In Hamlet, why did the dramatist bring the Ghost in front of Horatio?

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William Delaney eNotes educator| Certified Educator

Shakespeare evidently wanted a major character to see the Ghost and report it to Hamlet. (As much as possible, Shakespeare would have preferred to keep the guards in ignorance and out of the picture because of the need for extreme secrecy. Claudius must not get any hint that a ghost resembling Hamlet's father has been talking to Hamlet!!!)

This interview in Act 1, Scene 2 allows the poet to introduce Horatio and dramatize the growing friendship between these two men. Horatio will be Hamlet's confidant throughout the play, the only person Hamlet can really trust. Horatio's presence in the play enables Shakespeare to have Hamlet communicate some of his thoughts and plans aloud--to Horatio and to the audience--without resorting to any more soliloquies. The play is already heavily laden with these soliloquies because Hamlet is solitary, a deep thinker, and can't confide in anybody else. But soliloquies have an artificial quality. People don't normally talk to themselves. Shakespeare needed Horatio.

Shakespeare had to show the Ghost before the meeting with Hamlet, in order to establish that it was indeed a ghost and that it strongly resembled Hamlet’s father. But Shakespeare wanted the Ghost’s revelations to his son in Act 1, Scene 5 to come as a complete surprise to his audience as well as to young Hamlet himself. That was why he brought in the red herring of the troubles with young Fortinbras and the prospect of war with Norway, and why he had the Ghost appear in full armor.

The full armor is clearly intended for deception--to make the audience believe the Ghost is concerned about military matters. The audience is misled to believe that the Ghost’s appearance has something to do with politics and war. (Note that it was Hamlet, Senior who won a duel with the elder Fortinbras and with it some land which young Fortinbras is now seeking to reclaim.) Once Shakespeare had introduced the conflict between Norway and Denmark, he must have decided to develop that subplot further, as he does throughout the play.

But the Ghost cares nothing about political or military matters. Why should he? He’s dead! As Macbeth says of another king:

Duncan is in his grave.
After life’s fitful fever he sleeps well.
Treason has done his worst; nor steel, nor poison,
Malice domestic, foreign levy, nothing
Can touch him further.

So the audience, like young Hamlet himself, is shocked in Act 1, Scene 5 because they are totally unprepared for what they hear about Claudius’ villainy, having been intentionally misled about the purpose of the Ghost’s visitations. Suddenly, without warning, the audience is informed that Claudius murdered his brother in a fiendish manner in order to gain the throne and his brother’s wife. They should experience the same kind of shock that Hamlet himself experiences when he hears this news.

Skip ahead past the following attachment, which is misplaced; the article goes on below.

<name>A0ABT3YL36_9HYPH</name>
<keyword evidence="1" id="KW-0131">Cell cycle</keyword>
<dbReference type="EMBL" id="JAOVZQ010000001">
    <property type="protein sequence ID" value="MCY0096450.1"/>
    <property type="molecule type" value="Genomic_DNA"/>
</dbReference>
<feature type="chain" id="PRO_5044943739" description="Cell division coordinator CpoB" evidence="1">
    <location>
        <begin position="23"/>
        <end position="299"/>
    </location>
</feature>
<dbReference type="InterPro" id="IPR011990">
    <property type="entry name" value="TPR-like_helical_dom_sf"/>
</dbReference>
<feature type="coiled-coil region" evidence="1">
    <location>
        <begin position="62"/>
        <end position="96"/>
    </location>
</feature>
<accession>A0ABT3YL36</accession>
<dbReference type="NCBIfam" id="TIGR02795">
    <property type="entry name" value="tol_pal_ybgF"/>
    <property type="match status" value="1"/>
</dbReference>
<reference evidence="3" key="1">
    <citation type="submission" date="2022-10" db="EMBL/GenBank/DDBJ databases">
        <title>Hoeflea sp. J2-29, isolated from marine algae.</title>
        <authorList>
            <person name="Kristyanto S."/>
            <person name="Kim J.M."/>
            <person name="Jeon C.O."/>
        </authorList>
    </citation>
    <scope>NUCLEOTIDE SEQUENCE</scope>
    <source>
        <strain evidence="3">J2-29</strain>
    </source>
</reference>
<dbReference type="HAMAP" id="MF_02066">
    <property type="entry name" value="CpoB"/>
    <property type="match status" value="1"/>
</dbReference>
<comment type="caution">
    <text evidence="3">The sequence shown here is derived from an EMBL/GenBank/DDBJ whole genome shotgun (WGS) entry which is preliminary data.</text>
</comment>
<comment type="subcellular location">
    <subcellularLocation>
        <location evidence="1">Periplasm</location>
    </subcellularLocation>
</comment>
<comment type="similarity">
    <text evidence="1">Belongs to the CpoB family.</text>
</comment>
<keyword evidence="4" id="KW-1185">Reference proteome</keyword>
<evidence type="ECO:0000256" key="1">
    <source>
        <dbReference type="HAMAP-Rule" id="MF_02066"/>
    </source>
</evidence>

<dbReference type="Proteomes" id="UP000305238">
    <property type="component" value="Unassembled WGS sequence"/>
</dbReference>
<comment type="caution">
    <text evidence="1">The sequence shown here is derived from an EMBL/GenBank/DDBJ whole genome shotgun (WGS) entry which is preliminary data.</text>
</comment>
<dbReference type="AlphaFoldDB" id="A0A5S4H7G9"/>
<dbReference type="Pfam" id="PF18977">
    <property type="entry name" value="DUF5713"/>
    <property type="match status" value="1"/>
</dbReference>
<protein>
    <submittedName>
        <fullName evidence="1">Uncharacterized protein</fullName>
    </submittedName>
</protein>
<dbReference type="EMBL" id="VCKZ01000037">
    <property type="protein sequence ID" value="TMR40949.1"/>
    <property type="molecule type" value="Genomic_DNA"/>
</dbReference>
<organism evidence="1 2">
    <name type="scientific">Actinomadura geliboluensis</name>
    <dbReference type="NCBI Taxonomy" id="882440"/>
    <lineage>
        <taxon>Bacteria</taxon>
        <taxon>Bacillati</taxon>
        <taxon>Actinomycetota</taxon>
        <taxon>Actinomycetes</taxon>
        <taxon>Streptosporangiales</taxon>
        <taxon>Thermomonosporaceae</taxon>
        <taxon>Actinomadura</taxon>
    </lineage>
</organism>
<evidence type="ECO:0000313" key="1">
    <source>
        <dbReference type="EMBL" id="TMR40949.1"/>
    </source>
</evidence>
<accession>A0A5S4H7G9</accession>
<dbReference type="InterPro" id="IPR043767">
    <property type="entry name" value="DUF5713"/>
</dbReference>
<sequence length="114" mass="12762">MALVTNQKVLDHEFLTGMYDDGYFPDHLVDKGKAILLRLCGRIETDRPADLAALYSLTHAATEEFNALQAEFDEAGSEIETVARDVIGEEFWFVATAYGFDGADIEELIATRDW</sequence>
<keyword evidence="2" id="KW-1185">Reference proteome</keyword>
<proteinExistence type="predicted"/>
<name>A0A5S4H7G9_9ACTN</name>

Horatio helps to mislead the audience about the purpose of the Ghost's visitations because he provides a distraction by answering at great length when Marcellus asks:

Good now, sit down, and tell me, he that knows,
Why this same strict and most observant watch
So nightly toils the subject of the land,
And why such daily cast of brazen cannon,
And foreign mart for implements of war,
Why such impress of shipwrights, whose sore task
Does not divide the Sundays from the week--
What might be toward that this sweaty haste
Doth make the night joint-laborer with the day?

rienzi | Student

That's an interesting question. It doesn't ask why the guards wanted Horatio to see the Ghost. Being a scholar they thought he would be able to question and assess the apparition. The reason Shakespeare wrote it that way one can only surmise. The reason I think he did are at least two. First, Horatio is the chronicle of the play. In the end he presents himself to Prince Fortinbras as the witness to the events in Elsinore. He sets himself up as both the story-teller and the playwright. At the close of the play Horatio declares,"let me speak to th'yet unknowing world..." and "...let this same be presently perform'd." At the start of the play he arrives early. Oddly enough he does not accompany Hamlet on his journey for England, but stays behind to observe the fallout of Polonius' death.

Second, as the play opens Barnardo begins to tell the story of the Ghost but he is interrupted by the Ghost itself. Horatio then takes over and furthers the ghost story. Again the subject of the story in dramatic fashion interrupts the story-teller and establishes once and for all that the actors are "the abstract and brief chronicles of the time." Legend has it that Shakespeare himself played the Ghost, which it seems would be particularly fitting. Other than briefly recounting the Ghost's visitation to Hamlet, Horatio's role becomes that of observer. As part of the audience he witnesses the "reality" of events as they unfold before him. The appearance of the Ghost takes the story away from Horatio and delivers us to the drama of Hamlet.